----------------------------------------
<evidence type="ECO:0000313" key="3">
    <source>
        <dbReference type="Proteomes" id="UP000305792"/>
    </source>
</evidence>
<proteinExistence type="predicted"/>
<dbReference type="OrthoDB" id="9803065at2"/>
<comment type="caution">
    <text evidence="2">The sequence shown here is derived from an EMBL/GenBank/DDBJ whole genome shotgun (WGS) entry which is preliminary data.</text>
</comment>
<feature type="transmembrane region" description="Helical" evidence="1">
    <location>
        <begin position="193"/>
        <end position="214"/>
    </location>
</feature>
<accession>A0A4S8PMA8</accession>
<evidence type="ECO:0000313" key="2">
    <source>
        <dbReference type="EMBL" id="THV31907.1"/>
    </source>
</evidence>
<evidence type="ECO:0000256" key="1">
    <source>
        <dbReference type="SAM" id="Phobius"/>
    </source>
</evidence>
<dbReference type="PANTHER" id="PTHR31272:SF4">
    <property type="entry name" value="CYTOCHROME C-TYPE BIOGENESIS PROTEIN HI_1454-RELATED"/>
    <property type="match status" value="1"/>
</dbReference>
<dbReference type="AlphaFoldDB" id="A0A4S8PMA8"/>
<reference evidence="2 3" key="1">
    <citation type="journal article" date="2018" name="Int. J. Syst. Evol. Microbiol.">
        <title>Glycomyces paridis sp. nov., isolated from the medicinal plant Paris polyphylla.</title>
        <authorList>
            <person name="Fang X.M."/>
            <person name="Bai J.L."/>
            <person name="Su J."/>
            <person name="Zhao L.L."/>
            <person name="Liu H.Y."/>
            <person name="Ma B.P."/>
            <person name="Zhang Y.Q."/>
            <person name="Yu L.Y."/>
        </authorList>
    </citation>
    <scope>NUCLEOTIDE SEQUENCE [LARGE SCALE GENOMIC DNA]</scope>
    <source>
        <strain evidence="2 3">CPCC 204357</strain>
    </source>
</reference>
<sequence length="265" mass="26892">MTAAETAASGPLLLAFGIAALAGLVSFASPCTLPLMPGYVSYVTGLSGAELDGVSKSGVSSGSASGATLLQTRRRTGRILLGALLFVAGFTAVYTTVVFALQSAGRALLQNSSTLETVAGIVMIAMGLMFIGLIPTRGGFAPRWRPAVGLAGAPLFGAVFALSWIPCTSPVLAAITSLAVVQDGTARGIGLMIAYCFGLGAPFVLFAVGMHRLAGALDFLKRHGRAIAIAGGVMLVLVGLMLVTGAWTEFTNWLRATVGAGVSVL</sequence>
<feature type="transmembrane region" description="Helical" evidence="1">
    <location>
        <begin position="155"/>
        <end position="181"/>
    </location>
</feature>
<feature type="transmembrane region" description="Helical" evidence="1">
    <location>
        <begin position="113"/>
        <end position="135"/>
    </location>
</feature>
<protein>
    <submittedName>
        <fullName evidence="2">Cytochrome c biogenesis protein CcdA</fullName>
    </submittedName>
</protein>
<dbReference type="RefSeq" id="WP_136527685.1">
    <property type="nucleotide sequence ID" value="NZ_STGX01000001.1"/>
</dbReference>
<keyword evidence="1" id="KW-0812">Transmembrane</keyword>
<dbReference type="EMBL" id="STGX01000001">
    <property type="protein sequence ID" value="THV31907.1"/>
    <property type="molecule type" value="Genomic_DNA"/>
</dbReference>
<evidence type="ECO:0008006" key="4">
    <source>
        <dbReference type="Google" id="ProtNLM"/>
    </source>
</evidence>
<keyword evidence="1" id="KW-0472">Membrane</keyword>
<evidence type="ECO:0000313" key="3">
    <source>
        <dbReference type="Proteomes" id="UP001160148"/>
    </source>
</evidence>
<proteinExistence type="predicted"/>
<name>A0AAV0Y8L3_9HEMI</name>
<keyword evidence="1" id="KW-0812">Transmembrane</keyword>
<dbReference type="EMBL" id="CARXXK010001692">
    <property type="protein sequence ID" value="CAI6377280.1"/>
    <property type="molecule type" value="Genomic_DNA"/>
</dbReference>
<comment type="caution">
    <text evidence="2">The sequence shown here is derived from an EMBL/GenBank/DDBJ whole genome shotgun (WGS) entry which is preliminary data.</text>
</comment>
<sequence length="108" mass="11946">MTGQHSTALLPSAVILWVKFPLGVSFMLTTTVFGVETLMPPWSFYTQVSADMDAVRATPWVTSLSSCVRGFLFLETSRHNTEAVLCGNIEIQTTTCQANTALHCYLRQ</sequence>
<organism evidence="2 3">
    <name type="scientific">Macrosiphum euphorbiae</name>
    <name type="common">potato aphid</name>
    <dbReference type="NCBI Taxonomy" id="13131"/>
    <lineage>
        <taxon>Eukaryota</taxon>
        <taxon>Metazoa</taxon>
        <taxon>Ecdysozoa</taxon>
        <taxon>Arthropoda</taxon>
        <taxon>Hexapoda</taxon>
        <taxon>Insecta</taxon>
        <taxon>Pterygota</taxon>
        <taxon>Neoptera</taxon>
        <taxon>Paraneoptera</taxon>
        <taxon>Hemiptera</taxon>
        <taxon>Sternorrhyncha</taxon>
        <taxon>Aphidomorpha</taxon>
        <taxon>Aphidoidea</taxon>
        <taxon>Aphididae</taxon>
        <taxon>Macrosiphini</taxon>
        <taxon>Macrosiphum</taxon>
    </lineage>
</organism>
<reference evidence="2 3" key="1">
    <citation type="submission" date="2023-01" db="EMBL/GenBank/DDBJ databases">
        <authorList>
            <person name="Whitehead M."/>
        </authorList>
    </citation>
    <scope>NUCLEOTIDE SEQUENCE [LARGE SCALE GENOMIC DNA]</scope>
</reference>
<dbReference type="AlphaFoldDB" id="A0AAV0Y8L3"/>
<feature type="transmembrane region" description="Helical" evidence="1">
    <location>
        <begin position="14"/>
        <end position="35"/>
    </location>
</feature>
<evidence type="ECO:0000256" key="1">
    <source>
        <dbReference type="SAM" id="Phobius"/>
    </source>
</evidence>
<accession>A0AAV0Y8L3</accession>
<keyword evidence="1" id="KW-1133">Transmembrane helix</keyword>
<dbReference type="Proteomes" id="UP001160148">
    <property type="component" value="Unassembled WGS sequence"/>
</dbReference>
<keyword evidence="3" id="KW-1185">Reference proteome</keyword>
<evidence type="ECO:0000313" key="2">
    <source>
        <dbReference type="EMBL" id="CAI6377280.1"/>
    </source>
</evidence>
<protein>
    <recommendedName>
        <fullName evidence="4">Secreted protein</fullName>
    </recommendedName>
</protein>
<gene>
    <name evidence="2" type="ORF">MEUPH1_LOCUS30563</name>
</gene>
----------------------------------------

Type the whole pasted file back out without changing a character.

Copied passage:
<evidence type="ECO:0000313" key="3">
    <source>
        <dbReference type="Proteomes" id="UP000305792"/>
    </source>
</evidence>
<proteinExistence type="predicted"/>
<dbReference type="OrthoDB" id="9803065at2"/>
<comment type="caution">
    <text evidence="2">The sequence shown here is derived from an EMBL/GenBank/DDBJ whole genome shotgun (WGS) entry which is preliminary data.</text>
</comment>
<feature type="transmembrane region" description="Helical" evidence="1">
    <location>
        <begin position="193"/>
        <end position="214"/>
    </location>
</feature>
<accession>A0A4S8PMA8</accession>
<evidence type="ECO:0000313" key="2">
    <source>
        <dbReference type="EMBL" id="THV31907.1"/>
    </source>
</evidence>
<evidence type="ECO:0000256" key="1">
    <source>
        <dbReference type="SAM" id="Phobius"/>
    </source>
</evidence>
<dbReference type="PANTHER" id="PTHR31272:SF4">
    <property type="entry name" value="CYTOCHROME C-TYPE BIOGENESIS PROTEIN HI_1454-RELATED"/>
    <property type="match status" value="1"/>
</dbReference>
<dbReference type="AlphaFoldDB" id="A0A4S8PMA8"/>
<reference evidence="2 3" key="1">
    <citation type="journal article" date="2018" name="Int. J. Syst. Evol. Microbiol.">
        <title>Glycomyces paridis sp. nov., isolated from the medicinal plant Paris polyphylla.</title>
        <authorList>
            <person name="Fang X.M."/>
            <person name="Bai J.L."/>
            <person name="Su J."/>
            <person name="Zhao L.L."/>
            <person name="Liu H.Y."/>
            <person name="Ma B.P."/>
            <person name="Zhang Y.Q."/>
            <person name="Yu L.Y."/>
        </authorList>
    </citation>
    <scope>NUCLEOTIDE SEQUENCE [LARGE SCALE GENOMIC DNA]</scope>
    <source>
        <strain evidence="2 3">CPCC 204357</strain>
    </source>
</reference>
<sequence length="265" mass="26892">MTAAETAASGPLLLAFGIAALAGLVSFASPCTLPLMPGYVSYVTGLSGAELDGVSKSGVSSGSASGATLLQTRRRTGRILLGALLFVAGFTAVYTTVVFALQSAGRALLQNSSTLETVAGIVMIAMGLMFIGLIPTRGGFAPRWRPAVGLAGAPLFGAVFALSWIPCTSPVLAAITSLAVVQDGTARGIGLMIAYCFGLGAPFVLFAVGMHRLAGALDFLKRHGRAIAIAGGVMLVLVGLMLVTGAWTEFTNWLRATVGAGVSVL</sequence>
<feature type="transmembrane region" description="Helical" evidence="1">
    <location>
        <begin position="155"/>
        <end position="181"/>
    </location>
</feature>
<feature type="transmembrane region" description="Helical" evidence="1">
    <location>
        <begin position="113"/>
        <end position="135"/>
    </location>
</feature>
<protein>
    <submittedName>
        <fullName evidence="2">Cytochrome c biogenesis protein CcdA</fullName>
    </submittedName>
</protein>
<dbReference type="RefSeq" id="WP_136527685.1">
    <property type="nucleotide sequence ID" value="NZ_STGX01000001.1"/>
</dbReference>
<keyword evidence="1" id="KW-0812">Transmembrane</keyword>
<dbReference type="EMBL" id="STGX01000001">
    <property type="protein sequence ID" value="THV31907.1"/>
    <property type="molecule type" value="Genomic_DNA"/>
</dbReference>
<evidence type="ECO:0008006" key="4">
    <source>
        <dbReference type="Google" id="ProtNLM"/>
    </source>
</evidence>
<keyword evidence="1" id="KW-0472">Membrane</keyword>
<evidence type="ECO:0000313" key="3">
    <source>
        <dbReference type="Proteomes" id="UP001160148"/>
    </source>
</evidence>
<proteinExistence type="predicted"/>
<name>A0AAV0Y8L3_9HEMI</name>
<keyword evidence="1" id="KW-0812">Transmembrane</keyword>
<dbReference type="EMBL" id="CARXXK010001692">
    <property type="protein sequence ID" value="CAI6377280.1"/>
    <property type="molecule type" value="Genomic_DNA"/>
</dbReference>
<comment type="caution">
    <text evidence="2">The sequence shown here is derived from an EMBL/GenBank/DDBJ whole genome shotgun (WGS) entry which is preliminary data.</text>
</comment>
<sequence length="108" mass="11946">MTGQHSTALLPSAVILWVKFPLGVSFMLTTTVFGVETLMPPWSFYTQVSADMDAVRATPWVTSLSSCVRGFLFLETSRHNTEAVLCGNIEIQTTTCQANTALHCYLRQ</sequence>
<organism evidence="2 3">
    <name type="scientific">Macrosiphum euphorbiae</name>
    <name type="common">potato aphid</name>
    <dbReference type="NCBI Taxonomy" id="13131"/>
    <lineage>
        <taxon>Eukaryota</taxon>
        <taxon>Metazoa</taxon>
        <taxon>Ecdysozoa</taxon>
        <taxon>Arthropoda</taxon>
        <taxon>Hexapoda</taxon>
        <taxon>Insecta</taxon>
        <taxon>Pterygota</taxon>
        <taxon>Neoptera</taxon>
        <taxon>Paraneoptera</taxon>
        <taxon>Hemiptera</taxon>
        <taxon>Sternorrhyncha</taxon>
        <taxon>Aphidomorpha</taxon>
        <taxon>Aphidoidea</taxon>
        <taxon>Aphididae</taxon>
        <taxon>Macrosiphini</taxon>
        <taxon>Macrosiphum</taxon>
    </lineage>
</organism>
<reference evidence="2 3" key="1">
    <citation type="submission" date="2023-01" db="EMBL/GenBank/DDBJ databases">
        <authorList>
            <person name="Whitehead M."/>
        </authorList>
    </citation>
    <scope>NUCLEOTIDE SEQUENCE [LARGE SCALE GENOMIC DNA]</scope>
</reference>
<dbReference type="AlphaFoldDB" id="A0AAV0Y8L3"/>
<feature type="transmembrane region" description="Helical" evidence="1">
    <location>
        <begin position="14"/>
        <end position="35"/>
    </location>
</feature>
<evidence type="ECO:0000256" key="1">
    <source>
        <dbReference type="SAM" id="Phobius"/>
    </source>
</evidence>
<accession>A0AAV0Y8L3</accession>
<keyword evidence="1" id="KW-1133">Transmembrane helix</keyword>
<dbReference type="Proteomes" id="UP001160148">
    <property type="component" value="Unassembled WGS sequence"/>
</dbReference>
<keyword evidence="3" id="KW-1185">Reference proteome</keyword>
<evidence type="ECO:0000313" key="2">
    <source>
        <dbReference type="EMBL" id="CAI6377280.1"/>
    </source>
</evidence>
<protein>
    <recommendedName>
        <fullName evidence="4">Secreted protein</fullName>
    </recommendedName>
</protein>
<gene>
    <name evidence="2" type="ORF">MEUPH1_LOCUS30563</name>
</gene>